In 1796, the Virginia General Assembly appropriated taxpayer dollars for the construction of a new Virginia State Penitentiary. Benjamin Henry Boneval Latrobe, who later hired by U.S. President Thomas Jefferson to become a ”Surveyor of Public Buildings” and the second architect for the United States Capital, took on the role of primary architect for the new penitentiary.
In 1807, seven years after the opening of the penitentiary, United States President Thomas Jefferson accused the former United States Vice President Aaron Burr, whom had served under his first term as President, with treason. Aaron Burr was alleged to have spent time traveling in the western parts of the United States to devise a plan to seize land in Mexico, for the purpose of provoking a war a foreign nation, so that his followers would take up arms against the United States. Ultimately, Aaron Burr was arrested in the Mississippi Territory, within the area of the future states of Alabama, while he was with sixty of his followers attempting to travel to New Orleans. Aaron Burr was moved to the Virginia State Penitentiary while awaiting his federal court case.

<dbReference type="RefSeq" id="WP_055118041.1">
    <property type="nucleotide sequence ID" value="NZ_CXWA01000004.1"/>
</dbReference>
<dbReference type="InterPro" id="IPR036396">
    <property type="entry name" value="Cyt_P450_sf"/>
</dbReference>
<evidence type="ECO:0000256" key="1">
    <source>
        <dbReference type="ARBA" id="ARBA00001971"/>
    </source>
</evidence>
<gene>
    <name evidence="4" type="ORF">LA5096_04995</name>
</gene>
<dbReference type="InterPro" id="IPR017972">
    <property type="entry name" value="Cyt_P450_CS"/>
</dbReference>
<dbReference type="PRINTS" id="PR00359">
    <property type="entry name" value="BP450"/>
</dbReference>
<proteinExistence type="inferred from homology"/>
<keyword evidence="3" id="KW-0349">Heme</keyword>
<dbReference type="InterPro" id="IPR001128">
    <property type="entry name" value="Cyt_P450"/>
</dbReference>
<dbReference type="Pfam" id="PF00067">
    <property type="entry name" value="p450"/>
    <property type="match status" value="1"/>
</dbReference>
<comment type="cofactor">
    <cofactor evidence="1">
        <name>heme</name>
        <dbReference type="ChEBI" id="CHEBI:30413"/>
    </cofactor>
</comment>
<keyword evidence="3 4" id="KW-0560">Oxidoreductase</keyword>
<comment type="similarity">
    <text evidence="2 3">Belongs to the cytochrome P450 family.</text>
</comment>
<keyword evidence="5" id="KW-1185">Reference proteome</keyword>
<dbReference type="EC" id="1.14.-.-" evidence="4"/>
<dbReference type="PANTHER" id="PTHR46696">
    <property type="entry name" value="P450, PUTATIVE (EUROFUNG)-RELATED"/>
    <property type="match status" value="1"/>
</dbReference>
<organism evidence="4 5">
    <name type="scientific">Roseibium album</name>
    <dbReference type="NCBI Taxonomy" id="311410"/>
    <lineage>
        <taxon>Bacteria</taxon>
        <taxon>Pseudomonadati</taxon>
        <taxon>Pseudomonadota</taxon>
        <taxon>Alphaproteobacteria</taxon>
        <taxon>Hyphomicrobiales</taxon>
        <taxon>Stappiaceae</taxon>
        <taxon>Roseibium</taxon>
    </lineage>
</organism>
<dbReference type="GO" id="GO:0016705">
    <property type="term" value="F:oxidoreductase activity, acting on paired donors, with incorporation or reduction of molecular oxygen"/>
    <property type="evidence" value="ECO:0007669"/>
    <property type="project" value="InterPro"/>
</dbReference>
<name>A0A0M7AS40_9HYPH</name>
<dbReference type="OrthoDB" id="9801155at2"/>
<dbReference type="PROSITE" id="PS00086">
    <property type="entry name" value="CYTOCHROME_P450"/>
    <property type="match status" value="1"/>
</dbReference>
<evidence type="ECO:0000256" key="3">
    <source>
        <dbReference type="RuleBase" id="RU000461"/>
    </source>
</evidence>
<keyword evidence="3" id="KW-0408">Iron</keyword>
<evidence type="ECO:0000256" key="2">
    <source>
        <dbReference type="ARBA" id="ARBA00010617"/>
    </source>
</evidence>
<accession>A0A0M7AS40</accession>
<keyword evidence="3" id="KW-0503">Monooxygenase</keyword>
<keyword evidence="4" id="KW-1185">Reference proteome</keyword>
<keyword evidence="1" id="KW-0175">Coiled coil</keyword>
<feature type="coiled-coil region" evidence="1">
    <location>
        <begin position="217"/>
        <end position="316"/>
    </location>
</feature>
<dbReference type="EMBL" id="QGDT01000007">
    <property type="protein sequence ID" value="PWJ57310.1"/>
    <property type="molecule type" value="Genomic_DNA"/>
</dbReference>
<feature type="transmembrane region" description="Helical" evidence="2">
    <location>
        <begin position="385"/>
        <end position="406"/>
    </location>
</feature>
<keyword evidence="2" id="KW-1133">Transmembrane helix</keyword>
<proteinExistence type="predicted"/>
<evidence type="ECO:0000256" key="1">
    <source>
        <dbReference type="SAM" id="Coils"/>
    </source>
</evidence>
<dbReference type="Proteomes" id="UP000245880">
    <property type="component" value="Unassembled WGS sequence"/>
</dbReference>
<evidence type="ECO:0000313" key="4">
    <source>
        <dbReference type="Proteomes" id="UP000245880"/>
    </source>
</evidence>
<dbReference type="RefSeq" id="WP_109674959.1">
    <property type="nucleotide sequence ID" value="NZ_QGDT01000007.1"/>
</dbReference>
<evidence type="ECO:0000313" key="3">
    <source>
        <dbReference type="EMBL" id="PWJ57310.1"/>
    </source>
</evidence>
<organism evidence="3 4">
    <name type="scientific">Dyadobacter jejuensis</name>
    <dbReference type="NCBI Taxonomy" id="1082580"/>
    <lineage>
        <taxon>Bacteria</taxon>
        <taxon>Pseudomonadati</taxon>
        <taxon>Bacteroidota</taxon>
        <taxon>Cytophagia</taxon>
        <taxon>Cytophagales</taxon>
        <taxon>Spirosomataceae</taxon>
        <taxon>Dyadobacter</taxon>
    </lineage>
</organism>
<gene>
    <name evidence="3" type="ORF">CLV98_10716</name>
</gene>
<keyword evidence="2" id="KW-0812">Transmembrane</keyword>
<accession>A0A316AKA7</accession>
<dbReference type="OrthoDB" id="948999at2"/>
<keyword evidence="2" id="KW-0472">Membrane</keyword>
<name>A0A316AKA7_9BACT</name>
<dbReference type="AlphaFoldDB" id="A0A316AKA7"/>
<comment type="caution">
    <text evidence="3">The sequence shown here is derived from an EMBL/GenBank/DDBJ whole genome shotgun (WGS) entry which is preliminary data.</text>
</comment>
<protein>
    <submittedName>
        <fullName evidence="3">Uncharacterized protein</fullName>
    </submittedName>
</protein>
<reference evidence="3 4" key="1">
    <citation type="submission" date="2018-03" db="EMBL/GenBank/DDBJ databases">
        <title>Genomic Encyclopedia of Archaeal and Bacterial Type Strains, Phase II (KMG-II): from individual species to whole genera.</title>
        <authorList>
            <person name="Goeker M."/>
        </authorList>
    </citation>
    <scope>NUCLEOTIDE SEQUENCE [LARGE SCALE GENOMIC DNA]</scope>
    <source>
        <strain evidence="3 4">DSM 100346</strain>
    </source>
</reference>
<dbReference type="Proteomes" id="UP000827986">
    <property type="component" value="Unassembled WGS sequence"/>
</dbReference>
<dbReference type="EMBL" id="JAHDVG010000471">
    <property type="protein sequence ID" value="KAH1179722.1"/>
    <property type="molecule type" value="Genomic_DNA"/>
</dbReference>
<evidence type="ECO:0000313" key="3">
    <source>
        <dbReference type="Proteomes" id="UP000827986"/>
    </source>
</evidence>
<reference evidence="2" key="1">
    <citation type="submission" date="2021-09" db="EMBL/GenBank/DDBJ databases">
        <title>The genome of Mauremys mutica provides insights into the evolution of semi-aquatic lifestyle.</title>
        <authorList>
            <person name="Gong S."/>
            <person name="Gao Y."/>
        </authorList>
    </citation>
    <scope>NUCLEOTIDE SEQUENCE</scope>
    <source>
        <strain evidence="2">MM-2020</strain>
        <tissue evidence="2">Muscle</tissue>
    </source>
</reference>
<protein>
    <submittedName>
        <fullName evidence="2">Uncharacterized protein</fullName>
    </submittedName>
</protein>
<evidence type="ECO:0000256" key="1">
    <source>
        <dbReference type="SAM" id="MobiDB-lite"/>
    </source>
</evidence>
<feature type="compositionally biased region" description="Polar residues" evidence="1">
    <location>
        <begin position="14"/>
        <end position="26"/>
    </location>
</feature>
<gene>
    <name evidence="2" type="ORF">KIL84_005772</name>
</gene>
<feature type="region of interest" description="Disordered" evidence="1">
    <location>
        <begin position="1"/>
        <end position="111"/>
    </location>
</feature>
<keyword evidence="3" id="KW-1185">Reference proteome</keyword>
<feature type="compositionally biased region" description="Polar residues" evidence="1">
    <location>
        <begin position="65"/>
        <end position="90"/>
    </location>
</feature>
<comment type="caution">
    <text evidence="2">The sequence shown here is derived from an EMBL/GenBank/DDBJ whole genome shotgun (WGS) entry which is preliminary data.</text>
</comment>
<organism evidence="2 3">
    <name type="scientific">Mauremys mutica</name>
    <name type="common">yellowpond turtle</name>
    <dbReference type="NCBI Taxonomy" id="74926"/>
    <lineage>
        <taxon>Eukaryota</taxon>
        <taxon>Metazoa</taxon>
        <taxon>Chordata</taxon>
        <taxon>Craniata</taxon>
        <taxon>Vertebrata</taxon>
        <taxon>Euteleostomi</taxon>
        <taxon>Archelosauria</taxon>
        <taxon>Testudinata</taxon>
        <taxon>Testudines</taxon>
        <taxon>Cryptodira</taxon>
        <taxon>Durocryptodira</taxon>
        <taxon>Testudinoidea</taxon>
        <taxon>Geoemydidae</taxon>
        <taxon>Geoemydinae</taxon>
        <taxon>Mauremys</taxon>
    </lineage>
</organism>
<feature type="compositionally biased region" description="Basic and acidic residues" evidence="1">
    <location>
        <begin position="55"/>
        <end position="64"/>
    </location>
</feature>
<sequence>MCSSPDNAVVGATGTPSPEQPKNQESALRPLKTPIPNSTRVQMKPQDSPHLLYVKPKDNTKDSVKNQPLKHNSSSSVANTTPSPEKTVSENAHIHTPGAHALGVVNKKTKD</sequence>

The court case turned into a showdown between United States President Thomas Jefferson, Aaron Burr and United States Supreme Court Justice John Marshall. However, on September 1st, 1807, Aaron Burr was acquitted of all charges of treason.